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Background: Neuroinflammation plays a crucial role in initiating and sustaining lumbar radicular pain (LRP). Protectin DX (PDX) has been experimentally verified to possess pro-resolving properties and anti-inflammatory effects. This study aimed to observe the analgesic effects of PDX and its potential mechanisms in LRP rats with non-compressive lumbar disc herniation (NCLDH). Method: Only male rats were selected to avoid gender-related interferences. Rat models of NCLDH were established, and rats were randomly divided into four groups: the sham group, the vehicle group, the PDX (10 ng PDX) group, and the PDX (100 ng PDX) group. Changes in the mechanical withdrawal threshold and thermal withdrawal latency were observed for 7 days. The mRNAs of pro-inflammatory and anti-inflammatory mediators were evaluated via real-time polymerase chain reaction, whereas western blot and immunohistochemistry were separately conducted to assess the expression levels of autophagy-related proteins and adenosine monophosphate-activated protein kinase (AMPK) signaling. Results: Intrathecal delivery of PDX reduced interleukin (IL)-6 and IL-1β mRNA levels and facilitated mRNA transcription of transforming growth factor-β1, with attenuation of mechanical and thermal hyperalgesia in LRP rat models. With the application of nucleus pulposus to the dorsal root ganglion, autophagy flux and AMPK signaling were severely disrupted in the spinal dorsal horns, and intrathecal treatment with PDX could dose-dependently restore the dysfunction of autophagy flux and AMPK signaling. Conclusion: These data suggest that PDX possesses pro-resolving properties and exerts potent analgesic effects in LRP by affecting autophagy flux via AMPK signaling. Copyright © 2022 Zhao, Wang, Wang, Xue, Cao and Sun.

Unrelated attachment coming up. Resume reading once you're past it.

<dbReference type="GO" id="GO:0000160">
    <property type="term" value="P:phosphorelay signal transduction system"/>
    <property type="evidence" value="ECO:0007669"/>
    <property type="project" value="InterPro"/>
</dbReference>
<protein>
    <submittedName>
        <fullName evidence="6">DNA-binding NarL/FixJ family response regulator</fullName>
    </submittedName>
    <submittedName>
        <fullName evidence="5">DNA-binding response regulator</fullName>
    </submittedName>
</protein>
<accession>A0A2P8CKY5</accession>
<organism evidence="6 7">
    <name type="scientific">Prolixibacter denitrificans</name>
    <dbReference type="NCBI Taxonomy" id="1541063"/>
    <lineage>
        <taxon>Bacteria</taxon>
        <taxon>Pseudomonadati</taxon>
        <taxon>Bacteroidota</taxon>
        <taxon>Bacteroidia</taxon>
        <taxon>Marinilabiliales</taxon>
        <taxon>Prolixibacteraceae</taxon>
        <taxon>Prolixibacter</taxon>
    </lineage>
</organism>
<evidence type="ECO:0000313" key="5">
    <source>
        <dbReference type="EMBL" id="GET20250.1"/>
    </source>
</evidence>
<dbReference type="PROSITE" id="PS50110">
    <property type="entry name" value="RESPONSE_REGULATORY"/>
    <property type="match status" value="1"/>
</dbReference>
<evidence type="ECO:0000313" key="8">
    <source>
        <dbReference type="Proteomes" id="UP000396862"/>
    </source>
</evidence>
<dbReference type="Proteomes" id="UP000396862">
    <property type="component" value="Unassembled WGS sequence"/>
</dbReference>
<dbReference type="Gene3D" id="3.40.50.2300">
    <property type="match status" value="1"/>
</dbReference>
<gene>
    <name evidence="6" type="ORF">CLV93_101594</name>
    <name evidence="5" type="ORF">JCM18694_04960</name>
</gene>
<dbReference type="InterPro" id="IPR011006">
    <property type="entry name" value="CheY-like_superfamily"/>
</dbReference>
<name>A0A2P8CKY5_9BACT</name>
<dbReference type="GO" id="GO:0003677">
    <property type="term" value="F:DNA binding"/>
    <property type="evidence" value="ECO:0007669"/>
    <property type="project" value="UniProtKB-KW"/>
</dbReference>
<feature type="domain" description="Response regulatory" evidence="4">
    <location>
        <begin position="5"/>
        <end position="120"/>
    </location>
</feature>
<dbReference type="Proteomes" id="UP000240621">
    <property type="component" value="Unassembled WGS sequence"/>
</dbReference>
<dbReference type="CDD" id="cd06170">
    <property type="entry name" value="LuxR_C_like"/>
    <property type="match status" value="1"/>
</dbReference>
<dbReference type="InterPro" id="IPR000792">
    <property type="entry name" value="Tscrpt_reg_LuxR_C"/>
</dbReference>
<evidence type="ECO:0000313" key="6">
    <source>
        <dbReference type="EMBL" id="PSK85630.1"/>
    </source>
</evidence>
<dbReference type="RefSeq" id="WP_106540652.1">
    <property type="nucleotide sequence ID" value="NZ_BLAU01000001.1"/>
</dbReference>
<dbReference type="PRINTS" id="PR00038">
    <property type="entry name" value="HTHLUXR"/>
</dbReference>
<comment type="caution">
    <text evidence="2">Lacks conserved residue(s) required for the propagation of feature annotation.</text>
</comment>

Qing-Xiang Zhao, Yi-Hao Wang, Si-Cong Wang, Song Xue, Zhen-Xin Cao, Tao Sun. Protectin DX Attenuates Lumbar Radicular Pain of Non-compressive Disc Herniation by Autophagy Flux Stimulation via Adenosine Monophosphate-Activated Protein Kinase Signaling. Frontiers in physiology. 2021;12:784653

PMID: 35069245

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